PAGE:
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Wednesday, February 10, 2010

Columbia’s mayor steps down

By Wayne Boykin II

After 15 years of service, Columbia Mayor Darwin Hindman has decided not to run for reelection. Hindman began his service as mayor in April 1995 and will step down in April 2010.

During Hindman’s time of service, Columbia has grown from a town to a city. He credits some of this growth to the diversity and the beauty Columbia has gained since he was first elected. Hindman said, “The big goal is to have a satisfactory life.” He said people choose to live in Columbia because they can have that satisfactory life.

Hindman’s push for parks, trails and bicycling has received national attention. First Lady Michelle Obama mentioned his work in these areas in a speech she gave at the U.S. Conference of Mayors' 78th Winter Meeting. Hindman said he focused on these areas because that was where leadership was needed. “You got to try to put exercise into people’s lives,” Hindman said. He has been a leader in promoting bicycling around town to save money and get healthy. Hindman rides his bike everywhere he needs to go inside the city of Columbia. “I have seen the mayor ride his bike in terrible weather just to get to work,” said Dr. Terry Smith, executive vice president and dean for Academic Affairs and former vice chairman of the Redistricting Committee of Columbia.

One of Hindman’s first tasks as mayor was appointing a race-relations task force. He said that diversity is extremely important to a growing city and that the economy and the satisfaction of life both benefit from an accepting, diverse community. Hindman said, “I have always supported the domestic registry, race relations, the GLBT (gay, lesbian, bisexual, transgender) and so forth.”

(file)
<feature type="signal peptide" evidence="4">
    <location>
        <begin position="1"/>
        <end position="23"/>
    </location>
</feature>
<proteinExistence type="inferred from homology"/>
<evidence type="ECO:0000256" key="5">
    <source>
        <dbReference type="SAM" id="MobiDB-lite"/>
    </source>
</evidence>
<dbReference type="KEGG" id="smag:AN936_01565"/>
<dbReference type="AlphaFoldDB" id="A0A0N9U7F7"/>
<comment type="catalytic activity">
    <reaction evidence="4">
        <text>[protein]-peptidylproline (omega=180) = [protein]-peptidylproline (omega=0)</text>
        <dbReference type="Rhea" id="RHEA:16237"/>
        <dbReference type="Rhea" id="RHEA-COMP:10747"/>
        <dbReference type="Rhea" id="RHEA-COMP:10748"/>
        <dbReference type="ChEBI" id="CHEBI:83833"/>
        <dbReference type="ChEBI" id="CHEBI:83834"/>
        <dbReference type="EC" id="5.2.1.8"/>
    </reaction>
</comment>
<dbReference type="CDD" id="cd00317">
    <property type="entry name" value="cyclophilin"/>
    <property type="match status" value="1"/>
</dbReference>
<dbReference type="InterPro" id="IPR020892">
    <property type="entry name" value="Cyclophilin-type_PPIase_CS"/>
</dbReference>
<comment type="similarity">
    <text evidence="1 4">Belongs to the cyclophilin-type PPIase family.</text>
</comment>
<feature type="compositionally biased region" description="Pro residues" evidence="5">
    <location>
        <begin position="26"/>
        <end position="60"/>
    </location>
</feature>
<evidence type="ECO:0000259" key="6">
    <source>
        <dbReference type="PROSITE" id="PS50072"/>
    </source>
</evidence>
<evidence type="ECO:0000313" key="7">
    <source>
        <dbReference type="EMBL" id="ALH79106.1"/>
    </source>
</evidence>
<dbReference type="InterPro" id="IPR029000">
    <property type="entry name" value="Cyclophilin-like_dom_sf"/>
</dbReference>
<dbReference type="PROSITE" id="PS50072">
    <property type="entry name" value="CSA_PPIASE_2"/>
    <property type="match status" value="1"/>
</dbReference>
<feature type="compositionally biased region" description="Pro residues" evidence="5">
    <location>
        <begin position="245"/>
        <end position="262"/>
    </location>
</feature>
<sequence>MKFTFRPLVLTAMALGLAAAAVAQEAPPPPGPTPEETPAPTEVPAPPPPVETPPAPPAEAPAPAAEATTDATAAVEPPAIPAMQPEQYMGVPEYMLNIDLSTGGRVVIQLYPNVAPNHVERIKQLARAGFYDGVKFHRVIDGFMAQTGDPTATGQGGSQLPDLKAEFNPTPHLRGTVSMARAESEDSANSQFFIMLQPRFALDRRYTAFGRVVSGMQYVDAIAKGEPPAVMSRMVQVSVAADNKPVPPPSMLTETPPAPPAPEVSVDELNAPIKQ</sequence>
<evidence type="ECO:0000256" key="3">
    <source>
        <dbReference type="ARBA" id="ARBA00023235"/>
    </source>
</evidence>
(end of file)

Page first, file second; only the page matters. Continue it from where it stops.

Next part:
Hindman has received many awards and honors for his service to Columbia. These include the Columbia Chamber of Commerce Outstanding Citizen of the Year Award, University of Missouri Faculty Alumni Award, Chevron-Times Mirror Publications Citizen Conservation Award and the MU College of Arts and Science Distinguished Alumnus Award. In 2009, he received the Leadership for Healthy Communities Award along with mayors Michael Bloomberg of New York City and Gavin Newsom of San Francisco. Hindman also has been inducted in the Missouri Parks and Recreation Hall of Fame.

About his service as mayor, Hindman said, “I had 15 very satisfactory years.” For now he said he will take a break and enjoy his time off with his wife of 50 years, Axie, his two children and four grandchildren.

Smith said the people of Columbia will miss Hindman’s pure spirit and strong leadership the most. Smith said, “I have never seen a public figure who better represents the ideal of pure public service than Mayor Hindman.”

Other leaders at Columbia College also have high regard for Hindman. President Gerald Brouder said, “He is a man of integrity,” and “There’s no one else in Columbia who has a bigger heart for this city than Mayor Darwin Hindman.” Bob Hutton, executive director of administrative services and former city councilman, said Hindman’s successor will have big shoes to fill. “Darwin set a new standard for mayor. When you set a new level like Darwin, expectations are going to be high,” Hutton said.

A record six candidates are running for the mayoral office. They include Jerry Wade, city councilman, Sal Nuccio, owner of Boone Tavern, Sid Sullivan, chairman of the Boone Electric Community Trust, Paul Love, network analyst for Carfax, Bob McDavid, chairman of the Boone Hospital Center Board of Trustees, and Sean O’Day, a Moberly Area Community College student. Brouder said, “If Darwin was to run again, he would win again.”

Photo Credits

1. Mayor Hindman rides his bike around Columbia. Photo courtesy of

2. Columbia Mayor Darwin Hindman. Photo courtesy of

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